Media's Influence on Social Norms and Identity Development of Youth

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We are often bombarded with news stories showing the horrors of how media is shaping today's youth.  Violence, gender-stereotyping, and even increased sexual promiscuity have been cited as ills of modern media outlets.  With debates over media's influence often polarized, it becomes difficult to decipher what is the true influence of media.  

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It is often suggested that media has potentially profound effects on the social identity formation of young people. However, understanding how media outlets affect the identity of adolescents takes understanding what "identity" entails.


So what is identity? For starters, we technically are not born with identity; it is a socially constructed attribute.  The self-concept, which is the knowledge of who we are, combines with self awareness to develop a cognitive representation of the self, called identity (Aronson, Wilson, & Akert, 2010, p.118).  In other words, who we are is controlled by internal and external factors that combine to make us who we become. Add in new media outlets, such as the internet, and media is now considered an "extension of everyday life and a tool of cultural change" (Singh, 2010).  Thus, identity formation, as a social concept, is being transformed in new and even more global ways.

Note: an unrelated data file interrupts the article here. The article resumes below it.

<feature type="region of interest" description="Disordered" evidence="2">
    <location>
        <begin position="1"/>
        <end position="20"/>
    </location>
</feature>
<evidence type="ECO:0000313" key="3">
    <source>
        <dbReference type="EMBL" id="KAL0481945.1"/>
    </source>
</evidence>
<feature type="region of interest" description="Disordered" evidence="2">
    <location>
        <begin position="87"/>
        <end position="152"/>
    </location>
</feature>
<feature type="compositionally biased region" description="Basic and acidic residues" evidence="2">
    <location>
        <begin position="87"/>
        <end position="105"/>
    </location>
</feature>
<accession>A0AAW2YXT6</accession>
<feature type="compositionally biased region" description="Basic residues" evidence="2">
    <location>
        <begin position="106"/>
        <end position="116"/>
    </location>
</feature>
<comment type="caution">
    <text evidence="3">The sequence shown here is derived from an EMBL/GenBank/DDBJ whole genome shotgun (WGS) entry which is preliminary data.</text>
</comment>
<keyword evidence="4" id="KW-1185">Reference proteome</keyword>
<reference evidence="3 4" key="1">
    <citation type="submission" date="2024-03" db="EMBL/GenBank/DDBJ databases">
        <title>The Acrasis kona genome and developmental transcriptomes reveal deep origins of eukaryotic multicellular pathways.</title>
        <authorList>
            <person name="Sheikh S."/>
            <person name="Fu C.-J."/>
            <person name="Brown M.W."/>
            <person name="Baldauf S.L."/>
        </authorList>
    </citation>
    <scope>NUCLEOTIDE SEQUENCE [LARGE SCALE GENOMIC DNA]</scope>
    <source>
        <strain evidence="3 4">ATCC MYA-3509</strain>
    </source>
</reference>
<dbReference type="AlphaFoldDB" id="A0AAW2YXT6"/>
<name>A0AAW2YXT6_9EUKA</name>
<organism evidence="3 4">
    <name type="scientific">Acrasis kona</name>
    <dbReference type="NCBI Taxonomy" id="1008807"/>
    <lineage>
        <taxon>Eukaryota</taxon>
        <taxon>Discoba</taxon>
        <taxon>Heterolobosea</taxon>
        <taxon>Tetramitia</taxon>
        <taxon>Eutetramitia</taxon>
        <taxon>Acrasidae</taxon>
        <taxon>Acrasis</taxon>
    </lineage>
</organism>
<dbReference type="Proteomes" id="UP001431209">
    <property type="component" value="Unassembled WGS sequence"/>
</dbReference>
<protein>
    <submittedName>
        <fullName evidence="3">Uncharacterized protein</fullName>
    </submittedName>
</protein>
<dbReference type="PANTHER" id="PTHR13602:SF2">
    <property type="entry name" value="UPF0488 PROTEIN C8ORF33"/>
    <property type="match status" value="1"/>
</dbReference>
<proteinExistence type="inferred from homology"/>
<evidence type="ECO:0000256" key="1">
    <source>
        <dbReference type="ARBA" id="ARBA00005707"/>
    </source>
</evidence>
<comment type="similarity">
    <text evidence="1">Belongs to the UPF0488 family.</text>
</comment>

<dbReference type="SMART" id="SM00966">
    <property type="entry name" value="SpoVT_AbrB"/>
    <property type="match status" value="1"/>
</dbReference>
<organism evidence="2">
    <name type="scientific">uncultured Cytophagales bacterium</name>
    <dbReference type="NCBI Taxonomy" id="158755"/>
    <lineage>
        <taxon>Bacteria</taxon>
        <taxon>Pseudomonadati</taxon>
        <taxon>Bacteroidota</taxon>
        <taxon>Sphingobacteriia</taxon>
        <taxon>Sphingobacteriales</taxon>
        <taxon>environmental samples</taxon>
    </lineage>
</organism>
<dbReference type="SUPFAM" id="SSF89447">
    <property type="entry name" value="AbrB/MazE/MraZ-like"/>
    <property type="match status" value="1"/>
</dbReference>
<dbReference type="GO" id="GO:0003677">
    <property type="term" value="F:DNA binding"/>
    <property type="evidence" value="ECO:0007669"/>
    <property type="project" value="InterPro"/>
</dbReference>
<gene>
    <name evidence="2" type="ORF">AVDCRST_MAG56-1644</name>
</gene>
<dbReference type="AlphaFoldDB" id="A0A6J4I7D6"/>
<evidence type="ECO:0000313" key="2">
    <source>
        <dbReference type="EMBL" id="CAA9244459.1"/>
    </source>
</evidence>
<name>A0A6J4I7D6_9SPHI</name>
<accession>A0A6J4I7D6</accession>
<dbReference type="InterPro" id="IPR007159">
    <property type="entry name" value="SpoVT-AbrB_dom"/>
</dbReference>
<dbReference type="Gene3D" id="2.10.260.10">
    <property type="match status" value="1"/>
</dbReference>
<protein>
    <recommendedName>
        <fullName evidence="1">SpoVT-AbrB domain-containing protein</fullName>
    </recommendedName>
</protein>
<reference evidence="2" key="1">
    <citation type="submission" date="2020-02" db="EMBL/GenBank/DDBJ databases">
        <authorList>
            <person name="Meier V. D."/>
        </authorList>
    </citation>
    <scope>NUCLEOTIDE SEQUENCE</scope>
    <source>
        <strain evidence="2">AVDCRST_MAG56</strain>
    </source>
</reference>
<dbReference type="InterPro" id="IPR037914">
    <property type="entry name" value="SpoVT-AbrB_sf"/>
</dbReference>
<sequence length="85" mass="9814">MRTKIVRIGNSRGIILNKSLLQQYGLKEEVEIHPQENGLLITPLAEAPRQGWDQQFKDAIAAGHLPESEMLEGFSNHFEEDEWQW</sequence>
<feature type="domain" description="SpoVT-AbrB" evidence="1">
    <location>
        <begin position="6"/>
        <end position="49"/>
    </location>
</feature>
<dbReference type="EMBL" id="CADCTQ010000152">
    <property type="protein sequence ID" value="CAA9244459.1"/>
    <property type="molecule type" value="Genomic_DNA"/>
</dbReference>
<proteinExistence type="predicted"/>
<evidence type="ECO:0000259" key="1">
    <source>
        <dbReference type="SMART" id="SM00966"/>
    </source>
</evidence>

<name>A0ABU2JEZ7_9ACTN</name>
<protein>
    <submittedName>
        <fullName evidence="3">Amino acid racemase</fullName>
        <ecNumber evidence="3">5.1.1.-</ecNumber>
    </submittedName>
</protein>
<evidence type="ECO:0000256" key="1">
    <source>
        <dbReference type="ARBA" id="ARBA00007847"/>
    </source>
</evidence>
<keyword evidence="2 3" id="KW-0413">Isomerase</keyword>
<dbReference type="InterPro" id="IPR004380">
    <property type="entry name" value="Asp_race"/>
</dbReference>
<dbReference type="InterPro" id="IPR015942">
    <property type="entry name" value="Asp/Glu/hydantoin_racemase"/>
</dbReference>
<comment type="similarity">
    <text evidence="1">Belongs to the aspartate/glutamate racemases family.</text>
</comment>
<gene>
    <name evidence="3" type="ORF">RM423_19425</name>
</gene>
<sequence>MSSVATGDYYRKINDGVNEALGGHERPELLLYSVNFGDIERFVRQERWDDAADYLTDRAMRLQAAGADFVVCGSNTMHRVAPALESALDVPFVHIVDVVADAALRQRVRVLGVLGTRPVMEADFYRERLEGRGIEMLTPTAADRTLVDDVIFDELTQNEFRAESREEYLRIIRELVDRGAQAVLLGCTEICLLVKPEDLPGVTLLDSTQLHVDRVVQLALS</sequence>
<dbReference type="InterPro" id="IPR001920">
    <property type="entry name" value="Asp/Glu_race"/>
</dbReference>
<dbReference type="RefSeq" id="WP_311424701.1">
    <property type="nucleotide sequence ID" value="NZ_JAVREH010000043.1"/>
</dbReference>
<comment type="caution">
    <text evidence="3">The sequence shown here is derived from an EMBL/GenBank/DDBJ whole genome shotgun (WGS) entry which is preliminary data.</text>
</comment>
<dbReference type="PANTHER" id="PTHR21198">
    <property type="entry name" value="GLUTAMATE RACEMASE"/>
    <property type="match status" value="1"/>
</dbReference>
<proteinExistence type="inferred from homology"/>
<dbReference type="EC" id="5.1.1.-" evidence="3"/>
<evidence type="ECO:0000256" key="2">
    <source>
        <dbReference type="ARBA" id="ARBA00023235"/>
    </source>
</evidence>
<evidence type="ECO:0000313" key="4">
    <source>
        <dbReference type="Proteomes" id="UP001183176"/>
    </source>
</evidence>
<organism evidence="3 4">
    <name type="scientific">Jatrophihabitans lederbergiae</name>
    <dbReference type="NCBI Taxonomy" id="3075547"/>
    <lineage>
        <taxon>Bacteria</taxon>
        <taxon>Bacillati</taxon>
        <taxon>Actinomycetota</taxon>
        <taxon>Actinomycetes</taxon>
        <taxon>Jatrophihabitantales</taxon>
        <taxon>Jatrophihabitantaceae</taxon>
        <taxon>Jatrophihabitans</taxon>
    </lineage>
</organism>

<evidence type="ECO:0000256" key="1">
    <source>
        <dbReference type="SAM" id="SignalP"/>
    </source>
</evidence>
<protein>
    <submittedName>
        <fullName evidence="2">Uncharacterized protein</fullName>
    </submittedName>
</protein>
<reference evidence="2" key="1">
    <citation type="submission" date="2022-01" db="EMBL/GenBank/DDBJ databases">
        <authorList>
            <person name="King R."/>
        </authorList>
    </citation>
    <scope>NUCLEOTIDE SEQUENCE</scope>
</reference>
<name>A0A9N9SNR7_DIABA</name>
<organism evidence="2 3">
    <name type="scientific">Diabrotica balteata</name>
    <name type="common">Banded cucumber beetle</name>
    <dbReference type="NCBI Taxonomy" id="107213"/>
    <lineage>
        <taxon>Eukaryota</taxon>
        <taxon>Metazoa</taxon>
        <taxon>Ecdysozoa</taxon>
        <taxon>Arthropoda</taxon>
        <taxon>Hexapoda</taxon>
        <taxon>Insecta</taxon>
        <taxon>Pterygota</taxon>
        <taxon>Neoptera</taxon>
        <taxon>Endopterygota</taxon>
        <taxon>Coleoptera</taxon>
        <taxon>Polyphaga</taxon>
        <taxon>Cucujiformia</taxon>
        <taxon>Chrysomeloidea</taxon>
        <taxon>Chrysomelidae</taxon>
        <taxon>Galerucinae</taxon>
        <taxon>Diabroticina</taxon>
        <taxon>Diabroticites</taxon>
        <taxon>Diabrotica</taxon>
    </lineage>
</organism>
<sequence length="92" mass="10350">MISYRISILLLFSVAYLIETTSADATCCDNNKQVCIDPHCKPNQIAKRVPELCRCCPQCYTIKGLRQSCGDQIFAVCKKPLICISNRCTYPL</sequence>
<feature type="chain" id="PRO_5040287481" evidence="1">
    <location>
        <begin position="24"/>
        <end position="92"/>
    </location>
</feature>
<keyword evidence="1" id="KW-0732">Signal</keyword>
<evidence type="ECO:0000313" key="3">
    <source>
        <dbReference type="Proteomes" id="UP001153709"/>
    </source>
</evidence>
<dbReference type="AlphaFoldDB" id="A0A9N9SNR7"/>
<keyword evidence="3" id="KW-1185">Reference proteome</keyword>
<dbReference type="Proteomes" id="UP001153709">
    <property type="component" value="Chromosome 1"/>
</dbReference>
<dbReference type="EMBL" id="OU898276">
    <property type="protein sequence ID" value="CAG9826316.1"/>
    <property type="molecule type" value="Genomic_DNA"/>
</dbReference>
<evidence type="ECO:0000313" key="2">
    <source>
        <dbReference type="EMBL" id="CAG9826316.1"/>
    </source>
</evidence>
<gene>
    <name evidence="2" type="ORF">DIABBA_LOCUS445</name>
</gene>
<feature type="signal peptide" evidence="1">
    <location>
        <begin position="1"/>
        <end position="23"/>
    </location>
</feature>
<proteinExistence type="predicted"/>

How does this transformation of media affect youth, today?  On average, American adolescents spend "6 ½ hours per day" engaging in some form of media, (Arnett, 2010, p. 338). This is a substantial amount of time spent interacting with these different forms of entertainment. This interaction not only becomes a way to entertain oneself, but also becomes an external force for comparative research. How so?  Part of identity formation is thinking about the type of person you want to be (Arnett, 2010, p. 340). By providing young people a resource that gives a seemingly constant flow of information, adolescents can use this information as a guide for social comparison. With a constant bombardment of information, deciding what type of person you want to be can become a challenge for some. Ideas, can either be enforced, or even corrupted, by a false sense of what the world actually is. Although this information may not be fully reliable, it still provides ideas as to how to act and form one's identity.